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J Hum Genet. 2013 Sep;58(9):581-7. doi: 10.1038/jhg.2013.58. Epub 2013 Jun 6.

A large cohort of myotonia congenita probands: novel mutations and a high-frequency mutation region in exons 4 and 5 of the CLCN1 gene.

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Neurology IV-Neuromuscular Diseases and Neuroimmunology Unit, Foundation IRCCS Neurological Institute Carlo Besta, Milan, Italy.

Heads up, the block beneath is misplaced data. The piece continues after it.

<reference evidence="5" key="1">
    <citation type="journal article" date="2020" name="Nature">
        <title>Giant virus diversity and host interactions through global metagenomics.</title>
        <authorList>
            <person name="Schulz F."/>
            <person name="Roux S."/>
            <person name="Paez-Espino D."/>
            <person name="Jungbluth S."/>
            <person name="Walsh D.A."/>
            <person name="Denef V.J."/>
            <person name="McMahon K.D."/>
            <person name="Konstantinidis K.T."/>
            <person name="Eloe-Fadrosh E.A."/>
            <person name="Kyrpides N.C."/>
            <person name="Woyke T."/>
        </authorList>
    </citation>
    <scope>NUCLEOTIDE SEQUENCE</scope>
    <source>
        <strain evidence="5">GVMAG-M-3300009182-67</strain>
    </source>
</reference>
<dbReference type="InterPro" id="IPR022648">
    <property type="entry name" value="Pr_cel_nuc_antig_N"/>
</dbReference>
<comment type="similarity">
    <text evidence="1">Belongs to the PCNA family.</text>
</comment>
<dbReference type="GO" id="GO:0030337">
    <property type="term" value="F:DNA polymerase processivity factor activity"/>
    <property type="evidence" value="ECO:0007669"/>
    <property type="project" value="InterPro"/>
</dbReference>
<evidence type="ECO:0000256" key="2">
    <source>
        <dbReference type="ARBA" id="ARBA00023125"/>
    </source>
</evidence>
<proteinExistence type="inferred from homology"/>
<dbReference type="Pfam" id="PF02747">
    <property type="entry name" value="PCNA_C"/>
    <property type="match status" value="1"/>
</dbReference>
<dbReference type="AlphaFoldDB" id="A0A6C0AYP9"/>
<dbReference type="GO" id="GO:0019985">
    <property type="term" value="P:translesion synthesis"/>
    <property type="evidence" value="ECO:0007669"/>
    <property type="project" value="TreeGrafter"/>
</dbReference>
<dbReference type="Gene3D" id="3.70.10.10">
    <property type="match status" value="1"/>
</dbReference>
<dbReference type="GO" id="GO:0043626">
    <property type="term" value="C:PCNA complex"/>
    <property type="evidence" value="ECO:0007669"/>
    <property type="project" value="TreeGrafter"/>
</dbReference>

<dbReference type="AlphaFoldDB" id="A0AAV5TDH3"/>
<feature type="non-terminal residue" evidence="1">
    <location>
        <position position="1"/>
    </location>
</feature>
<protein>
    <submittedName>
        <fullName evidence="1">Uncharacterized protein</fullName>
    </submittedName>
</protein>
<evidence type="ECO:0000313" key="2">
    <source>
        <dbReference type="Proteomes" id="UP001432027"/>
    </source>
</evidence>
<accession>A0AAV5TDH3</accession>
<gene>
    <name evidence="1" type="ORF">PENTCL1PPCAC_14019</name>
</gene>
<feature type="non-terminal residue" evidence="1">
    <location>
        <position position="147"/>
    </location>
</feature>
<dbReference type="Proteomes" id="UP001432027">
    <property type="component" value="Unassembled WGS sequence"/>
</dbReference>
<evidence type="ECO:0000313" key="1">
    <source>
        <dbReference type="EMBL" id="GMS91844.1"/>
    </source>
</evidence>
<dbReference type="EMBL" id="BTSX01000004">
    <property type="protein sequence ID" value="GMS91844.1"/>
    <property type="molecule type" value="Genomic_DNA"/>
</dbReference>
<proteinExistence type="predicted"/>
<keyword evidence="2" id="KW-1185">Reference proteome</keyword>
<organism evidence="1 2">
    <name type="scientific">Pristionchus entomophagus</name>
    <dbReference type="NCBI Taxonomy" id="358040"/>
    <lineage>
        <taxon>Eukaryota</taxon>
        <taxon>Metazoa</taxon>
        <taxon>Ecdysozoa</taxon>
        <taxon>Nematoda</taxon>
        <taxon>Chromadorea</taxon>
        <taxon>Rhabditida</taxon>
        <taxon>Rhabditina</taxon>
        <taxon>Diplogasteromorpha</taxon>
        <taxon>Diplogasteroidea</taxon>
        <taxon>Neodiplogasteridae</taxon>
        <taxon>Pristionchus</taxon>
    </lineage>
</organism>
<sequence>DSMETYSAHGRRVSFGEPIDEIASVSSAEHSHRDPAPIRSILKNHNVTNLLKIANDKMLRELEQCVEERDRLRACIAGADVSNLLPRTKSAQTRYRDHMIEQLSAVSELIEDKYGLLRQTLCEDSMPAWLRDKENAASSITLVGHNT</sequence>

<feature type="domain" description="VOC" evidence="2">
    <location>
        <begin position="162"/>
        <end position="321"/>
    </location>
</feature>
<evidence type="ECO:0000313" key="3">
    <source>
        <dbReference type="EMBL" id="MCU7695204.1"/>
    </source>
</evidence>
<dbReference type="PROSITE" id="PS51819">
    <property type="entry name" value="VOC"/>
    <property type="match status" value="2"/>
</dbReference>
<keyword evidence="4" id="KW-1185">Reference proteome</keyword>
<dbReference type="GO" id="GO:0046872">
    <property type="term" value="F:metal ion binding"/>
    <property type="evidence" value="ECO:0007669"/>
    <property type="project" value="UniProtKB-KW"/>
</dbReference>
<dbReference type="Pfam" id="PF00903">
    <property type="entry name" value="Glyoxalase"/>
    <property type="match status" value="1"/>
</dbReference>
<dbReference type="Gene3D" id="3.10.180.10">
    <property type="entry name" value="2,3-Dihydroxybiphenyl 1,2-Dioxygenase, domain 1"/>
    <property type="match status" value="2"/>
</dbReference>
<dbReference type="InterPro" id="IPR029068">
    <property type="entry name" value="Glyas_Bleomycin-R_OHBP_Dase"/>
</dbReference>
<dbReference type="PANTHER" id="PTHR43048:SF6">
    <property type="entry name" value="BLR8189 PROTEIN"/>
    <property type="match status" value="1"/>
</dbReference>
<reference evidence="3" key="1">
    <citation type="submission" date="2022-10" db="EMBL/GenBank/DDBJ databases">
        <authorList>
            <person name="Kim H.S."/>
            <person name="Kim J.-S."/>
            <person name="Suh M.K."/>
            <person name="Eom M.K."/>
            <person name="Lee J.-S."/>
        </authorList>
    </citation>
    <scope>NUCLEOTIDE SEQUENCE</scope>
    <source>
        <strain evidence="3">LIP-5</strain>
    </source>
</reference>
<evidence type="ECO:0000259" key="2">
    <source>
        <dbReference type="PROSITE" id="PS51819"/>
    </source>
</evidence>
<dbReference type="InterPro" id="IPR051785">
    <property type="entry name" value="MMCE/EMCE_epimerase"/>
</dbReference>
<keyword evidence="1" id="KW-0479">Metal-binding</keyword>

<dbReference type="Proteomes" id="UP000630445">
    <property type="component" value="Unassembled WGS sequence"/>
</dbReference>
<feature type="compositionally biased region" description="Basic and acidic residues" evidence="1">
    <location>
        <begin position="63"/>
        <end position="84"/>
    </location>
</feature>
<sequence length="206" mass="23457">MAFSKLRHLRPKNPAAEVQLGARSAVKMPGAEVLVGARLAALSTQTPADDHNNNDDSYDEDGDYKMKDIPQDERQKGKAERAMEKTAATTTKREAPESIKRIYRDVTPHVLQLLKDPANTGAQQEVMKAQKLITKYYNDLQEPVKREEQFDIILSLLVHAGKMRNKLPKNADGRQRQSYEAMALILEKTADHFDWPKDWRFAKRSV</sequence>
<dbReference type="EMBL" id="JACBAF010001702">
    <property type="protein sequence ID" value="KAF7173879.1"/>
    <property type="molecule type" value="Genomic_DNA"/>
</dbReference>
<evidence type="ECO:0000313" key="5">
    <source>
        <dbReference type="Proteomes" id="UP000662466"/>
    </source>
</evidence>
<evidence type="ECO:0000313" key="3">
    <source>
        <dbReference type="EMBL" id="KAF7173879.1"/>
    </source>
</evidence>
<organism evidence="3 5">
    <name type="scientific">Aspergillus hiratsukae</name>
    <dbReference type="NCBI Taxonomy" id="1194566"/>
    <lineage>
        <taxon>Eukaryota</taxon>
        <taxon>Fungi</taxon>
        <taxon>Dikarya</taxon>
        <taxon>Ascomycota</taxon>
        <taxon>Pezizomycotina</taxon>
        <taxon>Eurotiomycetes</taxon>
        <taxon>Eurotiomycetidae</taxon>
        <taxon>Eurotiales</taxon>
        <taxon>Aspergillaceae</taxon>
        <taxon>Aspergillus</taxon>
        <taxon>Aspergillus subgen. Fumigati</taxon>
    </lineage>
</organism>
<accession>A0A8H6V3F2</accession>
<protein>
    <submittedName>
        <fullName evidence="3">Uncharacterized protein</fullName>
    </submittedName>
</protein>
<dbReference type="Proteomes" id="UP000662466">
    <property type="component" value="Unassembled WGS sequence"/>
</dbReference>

Myotonia congenita is a genetic disease characterized by impaired muscle relaxation after forceful contraction (myotonia) and caused by mutations in the chloride channel voltage-sensitive 1 (CLCN1) gene, encoding the voltage-gated chloride channel of skeletal muscle (ClC-1). In a large cohort of clinically diagnosed unrelated probands, we identified 75 different CLCN1 mutations in 106 individuals, among which 29 were novel mutations and 46 had already been reported. Despite the newly described mutations being scattered throughout the gene, in our patients, mutations were mostly found in exons 4 and 5. Most of the novel mutations located in the region comprising the intramembrane helices are involved in the ion-conducting pathway and predicted to affect channel function. We report for the first time that two mutations, inherited on the same allele as a heterozygous trait, abrogate disease expression, although when inherited singularly they were pathogenic. Such a mode of inheritance might explain the incomplete penetrance reported for autosomal dominant mutations in particular families.

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